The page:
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The Great Fruit of L’Arche Came Despite Jean Vanier’s Sins

The revelation that Jean Vanier, founder of L’Arche and the associated Faith and Light movement, had sexual relationships with at least six women over some three decades elicits shock and pain on many levels.

The misconduct was reported by L’Arche after an external investigation, which began last year as Vanier was dying. The relationships — which did not involve people with intellectual disabilities — were in the context of spiritual guidance, in which “spiritual” or “mystical” reasons were given for the sexual relations. The conduct was gravely sinful, manipulative and sacrilegious.

Vanier died in May 2019. A woman had made allegations against Vanier in March 2019; a full external report was decided upon in April 2019 and commissioned in June 2019. It was that report that was released last week. 

There was an allegation against Vanier in 2016 from another woman that was investigated by L’Arche at the time. Vanier acknowledged that sexual relationship but defended it as consensual. It was not publicly revealed at the time, but it means that at the time of Vanier’s death, L’Arche’s international leadership knew about at least one sexual relationship which Vanier had admitted to.

It appears that Vanier adopted the practices of his “spiritual father,” Father Thomas Philippe, with whom Vanier began living in the L’Eau Vive community of France in 1950. Father Philippe was investigated for sexual misconduct in 1952 and removed from his position. He was dismissed from the clerical state in 1956 after a Vatican investigation. Vanier defied the Vatican sanctions regarding Philippe and facilitated him meeting clandestinely with the members of the suppressed L’Eau Vive. Later Vanier would bring Philippe back into proximity with L’Arche at Trosly, France, the international headquarters where Vanier lived.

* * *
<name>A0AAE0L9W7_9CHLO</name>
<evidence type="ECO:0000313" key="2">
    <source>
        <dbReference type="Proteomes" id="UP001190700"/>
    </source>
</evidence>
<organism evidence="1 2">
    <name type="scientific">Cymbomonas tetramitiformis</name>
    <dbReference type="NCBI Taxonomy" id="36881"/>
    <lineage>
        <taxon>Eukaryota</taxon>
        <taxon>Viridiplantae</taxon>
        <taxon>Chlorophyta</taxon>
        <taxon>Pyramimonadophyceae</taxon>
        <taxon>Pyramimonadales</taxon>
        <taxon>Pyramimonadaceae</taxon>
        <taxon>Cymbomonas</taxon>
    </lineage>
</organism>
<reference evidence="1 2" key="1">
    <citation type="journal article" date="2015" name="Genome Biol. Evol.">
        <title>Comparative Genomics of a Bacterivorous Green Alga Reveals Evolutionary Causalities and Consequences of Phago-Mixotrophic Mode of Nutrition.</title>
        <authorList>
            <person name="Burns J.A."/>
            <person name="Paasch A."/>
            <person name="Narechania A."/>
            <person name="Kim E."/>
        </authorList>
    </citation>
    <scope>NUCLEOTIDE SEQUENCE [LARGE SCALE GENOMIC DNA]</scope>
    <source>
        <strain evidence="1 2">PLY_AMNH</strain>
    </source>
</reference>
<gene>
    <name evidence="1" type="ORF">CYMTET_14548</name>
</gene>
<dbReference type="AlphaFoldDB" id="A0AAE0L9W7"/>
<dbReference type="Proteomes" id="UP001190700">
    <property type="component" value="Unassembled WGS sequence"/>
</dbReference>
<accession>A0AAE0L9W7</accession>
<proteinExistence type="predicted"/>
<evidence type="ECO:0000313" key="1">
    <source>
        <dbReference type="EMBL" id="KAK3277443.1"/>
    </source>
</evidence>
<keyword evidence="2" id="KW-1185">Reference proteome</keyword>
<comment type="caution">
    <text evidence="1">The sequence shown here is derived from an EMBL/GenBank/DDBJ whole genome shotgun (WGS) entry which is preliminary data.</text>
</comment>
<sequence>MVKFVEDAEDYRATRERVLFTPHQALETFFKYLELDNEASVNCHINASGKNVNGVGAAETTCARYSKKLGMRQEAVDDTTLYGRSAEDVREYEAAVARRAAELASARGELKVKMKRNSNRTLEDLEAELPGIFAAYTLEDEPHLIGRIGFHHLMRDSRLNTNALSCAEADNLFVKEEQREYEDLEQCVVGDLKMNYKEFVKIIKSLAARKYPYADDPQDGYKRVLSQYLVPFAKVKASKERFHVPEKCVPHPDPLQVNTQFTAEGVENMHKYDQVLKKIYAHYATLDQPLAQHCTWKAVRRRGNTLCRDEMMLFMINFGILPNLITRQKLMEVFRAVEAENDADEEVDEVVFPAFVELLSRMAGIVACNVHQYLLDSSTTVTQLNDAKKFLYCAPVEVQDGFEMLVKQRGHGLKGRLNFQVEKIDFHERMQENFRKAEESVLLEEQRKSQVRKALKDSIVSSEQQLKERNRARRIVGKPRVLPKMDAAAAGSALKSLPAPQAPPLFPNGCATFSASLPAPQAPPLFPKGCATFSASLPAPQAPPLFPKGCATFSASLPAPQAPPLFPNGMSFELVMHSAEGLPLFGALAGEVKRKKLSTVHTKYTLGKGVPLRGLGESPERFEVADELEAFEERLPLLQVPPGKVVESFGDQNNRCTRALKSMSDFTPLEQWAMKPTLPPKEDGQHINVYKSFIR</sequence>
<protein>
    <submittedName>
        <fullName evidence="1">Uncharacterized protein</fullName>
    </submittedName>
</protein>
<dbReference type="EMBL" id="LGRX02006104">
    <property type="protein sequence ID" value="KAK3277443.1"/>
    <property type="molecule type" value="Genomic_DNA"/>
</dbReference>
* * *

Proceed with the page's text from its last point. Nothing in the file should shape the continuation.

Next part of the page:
Philippe died in 1993, and a further investigation into his misconduct was completed in 2014-2015. At that time, Vanier publicly denied knowing anything about the sexual misconduct, even though he had been aware of it — as well as having participated in it — for 60 years.

The combination of facilitating the behavior of Philippe, exposing new victims to him, committing the same acts himself and then lying about it all afterwards all make the Vanier case one of the worst sexual scandals in the Church, even though this did not involve minors or disabled people.

For the tens of millions of people who intensely admired Jean Vanier and were inspired by him, the results of the investigations are difficult to believe, an entire lifetime of lies and corruption alongside his celebrated work as founder of L’Arche.

Read more at National Catholic Register

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